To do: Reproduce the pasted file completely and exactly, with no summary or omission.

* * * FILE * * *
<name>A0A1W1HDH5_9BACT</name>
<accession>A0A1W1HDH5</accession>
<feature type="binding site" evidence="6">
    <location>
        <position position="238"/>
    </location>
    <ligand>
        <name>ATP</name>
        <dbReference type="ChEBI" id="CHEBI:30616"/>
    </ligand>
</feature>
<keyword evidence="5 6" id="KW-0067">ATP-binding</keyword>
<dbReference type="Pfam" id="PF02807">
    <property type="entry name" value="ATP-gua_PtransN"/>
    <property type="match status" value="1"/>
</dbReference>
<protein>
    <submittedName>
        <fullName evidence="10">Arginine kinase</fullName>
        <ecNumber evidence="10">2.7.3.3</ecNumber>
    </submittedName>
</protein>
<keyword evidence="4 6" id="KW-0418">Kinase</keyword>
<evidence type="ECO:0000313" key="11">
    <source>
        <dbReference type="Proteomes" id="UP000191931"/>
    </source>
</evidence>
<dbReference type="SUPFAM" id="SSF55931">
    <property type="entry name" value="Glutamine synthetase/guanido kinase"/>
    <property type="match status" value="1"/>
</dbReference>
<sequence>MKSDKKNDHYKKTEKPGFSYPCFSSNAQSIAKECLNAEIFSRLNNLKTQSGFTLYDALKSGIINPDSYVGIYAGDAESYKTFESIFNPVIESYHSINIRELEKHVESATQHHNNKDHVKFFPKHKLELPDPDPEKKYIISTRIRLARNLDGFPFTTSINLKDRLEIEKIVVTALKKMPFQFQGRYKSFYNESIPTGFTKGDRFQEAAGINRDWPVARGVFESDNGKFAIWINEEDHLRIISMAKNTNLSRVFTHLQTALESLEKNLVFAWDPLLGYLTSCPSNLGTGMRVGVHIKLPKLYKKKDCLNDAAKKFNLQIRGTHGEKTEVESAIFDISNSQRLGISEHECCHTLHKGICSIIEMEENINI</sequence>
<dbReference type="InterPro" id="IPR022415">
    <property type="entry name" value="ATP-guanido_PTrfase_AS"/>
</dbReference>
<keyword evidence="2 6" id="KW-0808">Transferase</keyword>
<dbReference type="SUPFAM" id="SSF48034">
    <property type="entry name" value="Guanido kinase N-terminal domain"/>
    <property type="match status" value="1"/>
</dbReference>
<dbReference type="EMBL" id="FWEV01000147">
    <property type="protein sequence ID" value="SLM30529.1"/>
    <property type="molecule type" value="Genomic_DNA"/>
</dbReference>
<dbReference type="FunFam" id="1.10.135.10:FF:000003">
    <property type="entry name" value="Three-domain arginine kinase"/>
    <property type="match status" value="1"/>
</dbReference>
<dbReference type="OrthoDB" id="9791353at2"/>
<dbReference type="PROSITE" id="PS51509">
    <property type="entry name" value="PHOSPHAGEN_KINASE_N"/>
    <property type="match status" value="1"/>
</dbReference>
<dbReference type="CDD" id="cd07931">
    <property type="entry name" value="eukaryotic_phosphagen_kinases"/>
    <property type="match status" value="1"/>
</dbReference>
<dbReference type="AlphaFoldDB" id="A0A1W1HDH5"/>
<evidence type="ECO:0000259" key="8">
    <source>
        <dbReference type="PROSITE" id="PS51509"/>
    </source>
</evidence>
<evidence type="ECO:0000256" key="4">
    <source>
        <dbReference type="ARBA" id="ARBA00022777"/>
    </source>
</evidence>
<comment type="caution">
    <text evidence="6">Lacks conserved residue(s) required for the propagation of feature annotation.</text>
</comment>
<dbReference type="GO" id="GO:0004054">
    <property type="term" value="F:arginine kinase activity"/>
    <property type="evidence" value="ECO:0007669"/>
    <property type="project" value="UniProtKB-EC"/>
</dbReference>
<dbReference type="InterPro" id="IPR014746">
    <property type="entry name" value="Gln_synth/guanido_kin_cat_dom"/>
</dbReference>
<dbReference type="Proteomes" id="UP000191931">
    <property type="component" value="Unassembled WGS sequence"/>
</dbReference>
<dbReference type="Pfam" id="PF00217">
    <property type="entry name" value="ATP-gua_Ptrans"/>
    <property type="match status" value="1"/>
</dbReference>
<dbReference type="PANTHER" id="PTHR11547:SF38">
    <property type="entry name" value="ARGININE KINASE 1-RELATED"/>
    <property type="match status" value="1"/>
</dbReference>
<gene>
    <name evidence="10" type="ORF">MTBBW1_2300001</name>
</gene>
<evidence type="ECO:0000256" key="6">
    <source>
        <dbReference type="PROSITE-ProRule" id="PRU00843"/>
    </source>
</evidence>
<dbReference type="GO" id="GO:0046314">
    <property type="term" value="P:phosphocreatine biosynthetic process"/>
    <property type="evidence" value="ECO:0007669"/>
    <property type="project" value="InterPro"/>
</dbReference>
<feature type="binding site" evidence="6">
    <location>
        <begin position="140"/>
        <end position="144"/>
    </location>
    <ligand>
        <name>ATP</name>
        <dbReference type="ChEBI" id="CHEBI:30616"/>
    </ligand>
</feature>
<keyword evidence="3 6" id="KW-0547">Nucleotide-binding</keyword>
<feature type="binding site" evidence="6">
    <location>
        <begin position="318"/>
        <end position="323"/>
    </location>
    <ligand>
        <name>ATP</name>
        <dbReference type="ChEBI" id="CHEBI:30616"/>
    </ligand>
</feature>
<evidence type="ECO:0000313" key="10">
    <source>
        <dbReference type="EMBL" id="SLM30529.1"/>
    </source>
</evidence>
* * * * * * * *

<name>A0A1W1HDH5_9BACT</name>
<accession>A0A1W1HDH5</accession>
<feature type="binding site" evidence="6">
    <location>
        <position position="238"/>
    </location>
    <ligand>
        <name>ATP</name>
        <dbReference type="ChEBI" id="CHEBI:30616"/>
    </ligand>
</feature>
<keyword evidence="5 6" id="KW-0067">ATP-binding</keyword>
<dbReference type="Pfam" id="PF02807">
    <property type="entry name" value="ATP-gua_PtransN"/>
    <property type="match status" value="1"/>
</dbReference>
<protein>
    <submittedName>
        <fullName evidence="10">Arginine kinase</fullName>
        <ecNumber evidence="10">2.7.3.3</ecNumber>
    </submittedName>
</protein>
<keyword evidence="4 6" id="KW-0418">Kinase</keyword>
<evidence type="ECO:0000313" key="11">
    <source>
        <dbReference type="Proteomes" id="UP000191931"/>
    </source>
</evidence>
<dbReference type="SUPFAM" id="SSF55931">
    <property type="entry name" value="Glutamine synthetase/guanido kinase"/>
    <property type="match status" value="1"/>
</dbReference>
<sequence>MKSDKKNDHYKKTEKPGFSYPCFSSNAQSIAKECLNAEIFSRLNNLKTQSGFTLYDALKSGIINPDSYVGIYAGDAESYKTFESIFNPVIESYHSINIRELEKHVESATQHHNNKDHVKFFPKHKLELPDPDPEKKYIISTRIRLARNLDGFPFTTSINLKDRLEIEKIVVTALKKMPFQFQGRYKSFYNESIPTGFTKGDRFQEAAGINRDWPVARGVFESDNGKFAIWINEEDHLRIISMAKNTNLSRVFTHLQTALESLEKNLVFAWDPLLGYLTSCPSNLGTGMRVGVHIKLPKLYKKKDCLNDAAKKFNLQIRGTHGEKTEVESAIFDISNSQRLGISEHECCHTLHKGICSIIEMEENINI</sequence>
<dbReference type="InterPro" id="IPR022415">
    <property type="entry name" value="ATP-guanido_PTrfase_AS"/>
</dbReference>
<keyword evidence="2 6" id="KW-0808">Transferase</keyword>
<dbReference type="SUPFAM" id="SSF48034">
    <property type="entry name" value="Guanido kinase N-terminal domain"/>
    <property type="match status" value="1"/>
</dbReference>
<dbReference type="EMBL" id="FWEV01000147">
    <property type="protein sequence ID" value="SLM30529.1"/>
    <property type="molecule type" value="Genomic_DNA"/>
</dbReference>
<dbReference type="FunFam" id="1.10.135.10:FF:000003">
    <property type="entry name" value="Three-domain arginine kinase"/>
    <property type="match status" value="1"/>
</dbReference>
<dbReference type="OrthoDB" id="9791353at2"/>
<dbReference type="PROSITE" id="PS51509">
    <property type="entry name" value="PHOSPHAGEN_KINASE_N"/>
    <property type="match status" value="1"/>
</dbReference>
<dbReference type="CDD" id="cd07931">
    <property type="entry name" value="eukaryotic_phosphagen_kinases"/>
    <property type="match status" value="1"/>
</dbReference>
<dbReference type="AlphaFoldDB" id="A0A1W1HDH5"/>
<evidence type="ECO:0000259" key="8">
    <source>
        <dbReference type="PROSITE" id="PS51509"/>
    </source>
</evidence>
<evidence type="ECO:0000256" key="4">
    <source>
        <dbReference type="ARBA" id="ARBA00022777"/>
    </source>
</evidence>
<comment type="caution">
    <text evidence="6">Lacks conserved residue(s) required for the propagation of feature annotation.</text>
</comment>
<dbReference type="GO" id="GO:0004054">
    <property type="term" value="F:arginine kinase activity"/>
    <property type="evidence" value="ECO:0007669"/>
    <property type="project" value="UniProtKB-EC"/>
</dbReference>
<dbReference type="InterPro" id="IPR014746">
    <property type="entry name" value="Gln_synth/guanido_kin_cat_dom"/>
</dbReference>
<dbReference type="Proteomes" id="UP000191931">
    <property type="component" value="Unassembled WGS sequence"/>
</dbReference>
<dbReference type="Pfam" id="PF00217">
    <property type="entry name" value="ATP-gua_Ptrans"/>
    <property type="match status" value="1"/>
</dbReference>
<dbReference type="PANTHER" id="PTHR11547:SF38">
    <property type="entry name" value="ARGININE KINASE 1-RELATED"/>
    <property type="match status" value="1"/>
</dbReference>
<gene>
    <name evidence="10" type="ORF">MTBBW1_2300001</name>
</gene>
<evidence type="ECO:0000256" key="6">
    <source>
        <dbReference type="PROSITE-ProRule" id="PRU00843"/>
    </source>
</evidence>
<dbReference type="GO" id="GO:0046314">
    <property type="term" value="P:phosphocreatine biosynthetic process"/>
    <property type="evidence" value="ECO:0007669"/>
    <property type="project" value="InterPro"/>
</dbReference>
<feature type="binding site" evidence="6">
    <location>
        <begin position="140"/>
        <end position="144"/>
    </location>
    <ligand>
        <name>ATP</name>
        <dbReference type="ChEBI" id="CHEBI:30616"/>
    </ligand>
</feature>
<keyword evidence="3 6" id="KW-0547">Nucleotide-binding</keyword>
<feature type="binding site" evidence="6">
    <location>
        <begin position="318"/>
        <end position="323"/>
    </location>
    <ligand>
        <name>ATP</name>
        <dbReference type="ChEBI" id="CHEBI:30616"/>
    </ligand>
</feature>
<evidence type="ECO:0000313" key="10">
    <source>
        <dbReference type="EMBL" id="SLM30529.1"/>
    </source>
</evidence>